Crock-pot Turkey Chili


POSTED: Thursday, September 12, 2013, 5:30 AM
Filed Under: Beth Wallace | Fitness | Nutrition

School is in session!  I could say that it was the whistles during drills from the high school football field that reminded me of fall sports season, but truthfully, it was the cross-country team that passed me running on Kelly Drive that made me think about being a teenage athlete. 

Though many teens may not think daily about the direct effect each meal has on their sports performance, the rapidly growing market for sports drinks, nutrition bars, and nutrition supplements has made teenagers more aware of the role nutrition will play in their physical abilities. 

Despite their engaging promises and attractive packaging, there is no super bar, drink, or supplement that will be better than an actual healthy diet for teenagers when it comes to making the most of their time the field.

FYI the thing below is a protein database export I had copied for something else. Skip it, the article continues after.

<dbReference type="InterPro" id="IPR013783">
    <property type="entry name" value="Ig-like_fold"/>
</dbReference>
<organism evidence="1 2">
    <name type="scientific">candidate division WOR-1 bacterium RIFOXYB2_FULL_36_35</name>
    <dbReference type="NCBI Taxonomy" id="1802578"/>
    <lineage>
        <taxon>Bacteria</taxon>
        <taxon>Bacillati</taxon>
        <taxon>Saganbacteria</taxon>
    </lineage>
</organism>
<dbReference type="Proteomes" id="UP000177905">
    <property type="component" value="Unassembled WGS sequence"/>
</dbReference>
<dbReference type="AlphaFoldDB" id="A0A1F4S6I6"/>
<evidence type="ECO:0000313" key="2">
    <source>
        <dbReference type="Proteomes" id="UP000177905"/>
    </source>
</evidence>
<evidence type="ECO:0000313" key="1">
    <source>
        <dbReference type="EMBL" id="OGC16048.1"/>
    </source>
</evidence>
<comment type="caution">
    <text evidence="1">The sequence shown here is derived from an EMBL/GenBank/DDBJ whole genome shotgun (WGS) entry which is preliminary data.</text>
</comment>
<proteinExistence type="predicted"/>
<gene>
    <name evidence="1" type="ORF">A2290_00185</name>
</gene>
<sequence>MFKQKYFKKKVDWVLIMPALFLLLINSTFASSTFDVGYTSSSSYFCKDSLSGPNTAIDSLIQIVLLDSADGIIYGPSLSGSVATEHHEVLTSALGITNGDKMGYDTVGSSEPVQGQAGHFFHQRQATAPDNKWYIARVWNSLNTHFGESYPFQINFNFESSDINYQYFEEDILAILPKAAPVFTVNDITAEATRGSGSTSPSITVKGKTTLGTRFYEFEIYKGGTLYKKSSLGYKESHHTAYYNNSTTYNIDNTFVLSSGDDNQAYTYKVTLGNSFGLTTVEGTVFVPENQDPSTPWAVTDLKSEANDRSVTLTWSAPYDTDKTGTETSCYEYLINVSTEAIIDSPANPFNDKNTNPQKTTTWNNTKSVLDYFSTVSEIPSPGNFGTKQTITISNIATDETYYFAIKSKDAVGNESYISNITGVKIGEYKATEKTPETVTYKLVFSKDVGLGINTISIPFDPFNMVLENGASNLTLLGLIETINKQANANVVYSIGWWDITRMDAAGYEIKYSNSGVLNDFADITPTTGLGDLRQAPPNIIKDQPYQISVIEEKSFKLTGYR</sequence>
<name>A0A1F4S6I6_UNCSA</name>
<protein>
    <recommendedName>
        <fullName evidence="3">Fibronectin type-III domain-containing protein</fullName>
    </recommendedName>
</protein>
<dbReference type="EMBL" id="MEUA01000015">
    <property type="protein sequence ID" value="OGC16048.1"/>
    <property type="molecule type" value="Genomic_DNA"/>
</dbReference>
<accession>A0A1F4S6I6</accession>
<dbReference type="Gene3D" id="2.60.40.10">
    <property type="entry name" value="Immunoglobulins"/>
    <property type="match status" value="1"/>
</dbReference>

POSTED: Tuesday, September 3, 2013, 5:30 AM
Filed Under: Beth Wallace | Nutrition | Tips

Back to school mode is in full swing, and more likely than not, there are a few parents that are standing in their kitchen thinking about the 180 school lunches that they will make their child this year.  While school lunch programs are moving towards healthier choices, many parents and kids still prefer the DIY lunch from home. 

Not only is lunch an important mental break for your child, but a healthy lunch will help to fuel their brains and allow them to stay sharp and focused during the remainder of the day.  Since no parent wants to have a lunch box returned untouched, I’ve come up with some ideas for your most difficult lunchtime scenarios.

The Peanut-Free School: More and more schools are finding the need to eliminate peanuts and other tree nuts in order to avoid reactions in children with severe allergies.  Hummus can be a hearty, healthy, kid-friendly alternative when peanut butter isn’t allowed.  Pair a small container of hummus with pita wedges, sliced cucumbers, and carrot sticks, or chop up some lettuce, tomato and other veggies to fill a pita.